Objectives: Research on men who have sex with men (MSM) in Sub-Saharan Africa was neglected for a long time. The objective of our study was to understand factors associated with unprotected anal intercourse (UAI) with male partners among a group of MSM living in the city of Douala, Cameroon.
Methods: In 2008, a survey on the sexual activity and practices of MSM was set up in Douala in collaboration with a local community-based organization. Data were collected among a convenience sample of 168 MSM during face-to-face interviews with trained interviewers.
Results: A total of 142 individuals reported sexual activity during the previous six months, among whom 80 (57%) reported UAI with male partners. In a multivariate logistic regression model adjusted for the frequency of sexual intercourse, not having had access to prevention interventions and not knowing any HIV-infected person were both independently associated with a higher risk of UAI. Other factors associated with this higher risk included having had a stable male partnership at some point in one’s life and not having been out of Douala for more than four weeks during the previous year.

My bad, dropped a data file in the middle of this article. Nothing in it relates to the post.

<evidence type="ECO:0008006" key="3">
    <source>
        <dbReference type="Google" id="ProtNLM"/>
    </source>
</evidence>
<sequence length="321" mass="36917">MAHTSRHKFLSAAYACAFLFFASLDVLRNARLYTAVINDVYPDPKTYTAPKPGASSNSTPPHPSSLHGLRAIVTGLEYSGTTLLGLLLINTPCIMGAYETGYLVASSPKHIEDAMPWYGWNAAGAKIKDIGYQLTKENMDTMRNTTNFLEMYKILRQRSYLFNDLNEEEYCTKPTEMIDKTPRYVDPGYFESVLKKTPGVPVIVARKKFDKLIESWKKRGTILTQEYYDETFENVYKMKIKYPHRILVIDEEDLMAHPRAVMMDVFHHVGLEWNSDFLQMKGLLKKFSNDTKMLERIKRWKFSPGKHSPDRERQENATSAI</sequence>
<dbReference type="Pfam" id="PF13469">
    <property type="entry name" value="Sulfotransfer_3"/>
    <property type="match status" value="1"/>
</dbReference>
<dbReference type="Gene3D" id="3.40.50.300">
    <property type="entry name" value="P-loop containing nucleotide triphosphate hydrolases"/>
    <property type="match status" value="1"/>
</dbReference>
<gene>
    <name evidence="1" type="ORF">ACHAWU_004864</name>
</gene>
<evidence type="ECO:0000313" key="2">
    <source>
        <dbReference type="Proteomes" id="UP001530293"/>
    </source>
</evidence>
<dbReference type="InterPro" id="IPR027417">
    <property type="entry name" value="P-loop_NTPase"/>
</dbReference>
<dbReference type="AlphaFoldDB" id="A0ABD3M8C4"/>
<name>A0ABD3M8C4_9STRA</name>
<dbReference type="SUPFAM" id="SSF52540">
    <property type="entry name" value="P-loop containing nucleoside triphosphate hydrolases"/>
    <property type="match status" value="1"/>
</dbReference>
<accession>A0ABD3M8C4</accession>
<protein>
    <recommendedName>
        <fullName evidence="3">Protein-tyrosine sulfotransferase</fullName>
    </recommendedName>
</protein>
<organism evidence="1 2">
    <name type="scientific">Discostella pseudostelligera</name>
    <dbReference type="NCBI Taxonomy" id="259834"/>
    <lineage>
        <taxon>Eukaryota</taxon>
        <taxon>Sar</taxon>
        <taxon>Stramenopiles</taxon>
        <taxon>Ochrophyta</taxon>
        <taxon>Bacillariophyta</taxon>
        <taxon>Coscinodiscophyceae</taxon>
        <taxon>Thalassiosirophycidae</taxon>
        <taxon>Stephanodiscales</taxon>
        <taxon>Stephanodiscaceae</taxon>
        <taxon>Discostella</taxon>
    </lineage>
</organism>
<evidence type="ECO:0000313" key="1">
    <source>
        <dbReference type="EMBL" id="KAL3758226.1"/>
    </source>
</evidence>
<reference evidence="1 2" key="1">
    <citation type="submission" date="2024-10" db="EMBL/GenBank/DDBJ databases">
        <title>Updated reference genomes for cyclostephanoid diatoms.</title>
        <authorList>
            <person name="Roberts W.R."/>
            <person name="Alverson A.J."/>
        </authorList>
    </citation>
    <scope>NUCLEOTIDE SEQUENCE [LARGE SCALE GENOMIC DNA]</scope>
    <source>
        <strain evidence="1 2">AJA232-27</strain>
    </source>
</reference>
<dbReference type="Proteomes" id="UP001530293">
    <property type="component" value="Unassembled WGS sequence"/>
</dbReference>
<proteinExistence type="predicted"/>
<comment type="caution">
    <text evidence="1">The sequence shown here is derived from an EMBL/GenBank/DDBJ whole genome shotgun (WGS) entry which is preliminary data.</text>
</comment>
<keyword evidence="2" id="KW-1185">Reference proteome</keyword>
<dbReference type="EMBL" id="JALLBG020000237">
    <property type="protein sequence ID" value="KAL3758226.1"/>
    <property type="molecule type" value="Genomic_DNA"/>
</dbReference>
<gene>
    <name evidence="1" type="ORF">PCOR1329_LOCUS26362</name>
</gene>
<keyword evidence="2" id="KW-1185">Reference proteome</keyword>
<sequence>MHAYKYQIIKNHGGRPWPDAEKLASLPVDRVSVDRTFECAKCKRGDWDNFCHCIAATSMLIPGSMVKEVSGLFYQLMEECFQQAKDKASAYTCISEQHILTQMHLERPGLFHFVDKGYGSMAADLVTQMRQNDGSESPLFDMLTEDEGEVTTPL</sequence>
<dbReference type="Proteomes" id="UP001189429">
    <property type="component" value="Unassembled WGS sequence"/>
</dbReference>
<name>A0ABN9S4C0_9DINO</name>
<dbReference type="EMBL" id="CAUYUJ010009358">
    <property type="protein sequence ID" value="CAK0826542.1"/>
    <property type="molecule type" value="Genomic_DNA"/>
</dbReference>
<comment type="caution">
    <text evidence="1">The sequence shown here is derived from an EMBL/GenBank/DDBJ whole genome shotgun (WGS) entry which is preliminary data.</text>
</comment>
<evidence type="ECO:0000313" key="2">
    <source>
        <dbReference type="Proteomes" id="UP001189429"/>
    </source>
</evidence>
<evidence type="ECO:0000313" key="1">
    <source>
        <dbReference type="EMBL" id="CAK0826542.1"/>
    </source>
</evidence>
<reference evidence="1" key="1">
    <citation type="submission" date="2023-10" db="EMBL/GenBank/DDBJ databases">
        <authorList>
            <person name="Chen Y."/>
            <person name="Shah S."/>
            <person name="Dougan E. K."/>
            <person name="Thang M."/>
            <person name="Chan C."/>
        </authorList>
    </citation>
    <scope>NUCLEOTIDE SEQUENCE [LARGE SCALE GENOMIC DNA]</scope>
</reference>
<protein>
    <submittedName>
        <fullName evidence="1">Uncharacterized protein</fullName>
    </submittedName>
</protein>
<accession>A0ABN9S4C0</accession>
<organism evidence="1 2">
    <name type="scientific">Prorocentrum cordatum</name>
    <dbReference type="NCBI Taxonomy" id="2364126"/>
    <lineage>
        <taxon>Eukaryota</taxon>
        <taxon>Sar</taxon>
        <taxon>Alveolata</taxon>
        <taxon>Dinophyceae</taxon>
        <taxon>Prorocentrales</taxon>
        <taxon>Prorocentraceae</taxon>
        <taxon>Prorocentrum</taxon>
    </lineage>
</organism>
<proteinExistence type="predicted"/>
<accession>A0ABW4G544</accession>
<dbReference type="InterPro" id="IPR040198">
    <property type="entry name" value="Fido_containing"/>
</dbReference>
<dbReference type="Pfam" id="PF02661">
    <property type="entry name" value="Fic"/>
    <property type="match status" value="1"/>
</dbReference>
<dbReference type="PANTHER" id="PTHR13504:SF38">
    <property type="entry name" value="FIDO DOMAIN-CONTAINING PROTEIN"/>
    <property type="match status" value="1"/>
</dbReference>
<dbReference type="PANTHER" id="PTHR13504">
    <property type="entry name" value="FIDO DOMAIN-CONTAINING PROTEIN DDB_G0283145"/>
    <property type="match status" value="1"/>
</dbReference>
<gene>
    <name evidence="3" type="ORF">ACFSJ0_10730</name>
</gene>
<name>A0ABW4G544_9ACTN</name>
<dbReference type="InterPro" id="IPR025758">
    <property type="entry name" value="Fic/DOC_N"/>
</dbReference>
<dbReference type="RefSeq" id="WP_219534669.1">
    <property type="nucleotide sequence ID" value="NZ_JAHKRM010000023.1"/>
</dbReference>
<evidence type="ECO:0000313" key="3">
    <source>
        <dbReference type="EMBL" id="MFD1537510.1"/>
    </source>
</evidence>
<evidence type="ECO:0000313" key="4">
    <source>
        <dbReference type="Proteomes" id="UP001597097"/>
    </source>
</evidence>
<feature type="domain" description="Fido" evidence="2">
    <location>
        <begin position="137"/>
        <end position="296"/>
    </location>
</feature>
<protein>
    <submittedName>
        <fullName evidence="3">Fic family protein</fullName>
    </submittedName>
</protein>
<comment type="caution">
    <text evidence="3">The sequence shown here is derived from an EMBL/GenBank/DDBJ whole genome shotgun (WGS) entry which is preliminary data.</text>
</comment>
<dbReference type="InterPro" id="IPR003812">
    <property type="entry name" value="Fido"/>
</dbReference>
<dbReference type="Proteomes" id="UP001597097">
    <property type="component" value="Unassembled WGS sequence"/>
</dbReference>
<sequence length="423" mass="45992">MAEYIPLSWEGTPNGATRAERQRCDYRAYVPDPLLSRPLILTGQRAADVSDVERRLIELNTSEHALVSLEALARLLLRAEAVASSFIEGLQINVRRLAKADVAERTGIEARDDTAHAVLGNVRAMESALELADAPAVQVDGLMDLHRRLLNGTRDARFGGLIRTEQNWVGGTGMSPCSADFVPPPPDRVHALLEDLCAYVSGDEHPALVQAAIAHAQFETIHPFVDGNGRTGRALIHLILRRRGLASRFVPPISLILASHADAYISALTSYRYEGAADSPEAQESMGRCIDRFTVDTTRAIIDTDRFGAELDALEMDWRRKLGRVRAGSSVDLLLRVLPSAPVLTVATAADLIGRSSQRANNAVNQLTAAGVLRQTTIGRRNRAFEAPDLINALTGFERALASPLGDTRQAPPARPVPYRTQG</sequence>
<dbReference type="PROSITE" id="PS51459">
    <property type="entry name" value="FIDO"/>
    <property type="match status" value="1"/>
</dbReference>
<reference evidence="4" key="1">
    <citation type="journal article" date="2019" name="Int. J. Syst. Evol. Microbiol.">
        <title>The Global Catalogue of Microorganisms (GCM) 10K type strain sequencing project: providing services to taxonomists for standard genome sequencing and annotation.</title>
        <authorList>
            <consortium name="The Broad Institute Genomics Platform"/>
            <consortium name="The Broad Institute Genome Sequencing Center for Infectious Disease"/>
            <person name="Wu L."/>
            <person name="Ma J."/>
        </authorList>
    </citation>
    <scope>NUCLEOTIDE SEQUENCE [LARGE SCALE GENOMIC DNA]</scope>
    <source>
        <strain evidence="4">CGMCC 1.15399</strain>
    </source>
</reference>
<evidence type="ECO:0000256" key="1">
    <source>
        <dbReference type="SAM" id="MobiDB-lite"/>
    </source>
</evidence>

Conclusions: This community-based research is the first study of MSM in Cameroon and the HIV transmission risks they face. Results show the importance of HIV prevention interventions from peers and underline the need to maintain efforts to develop specific interventions targeting MSM more efficiently in the African context.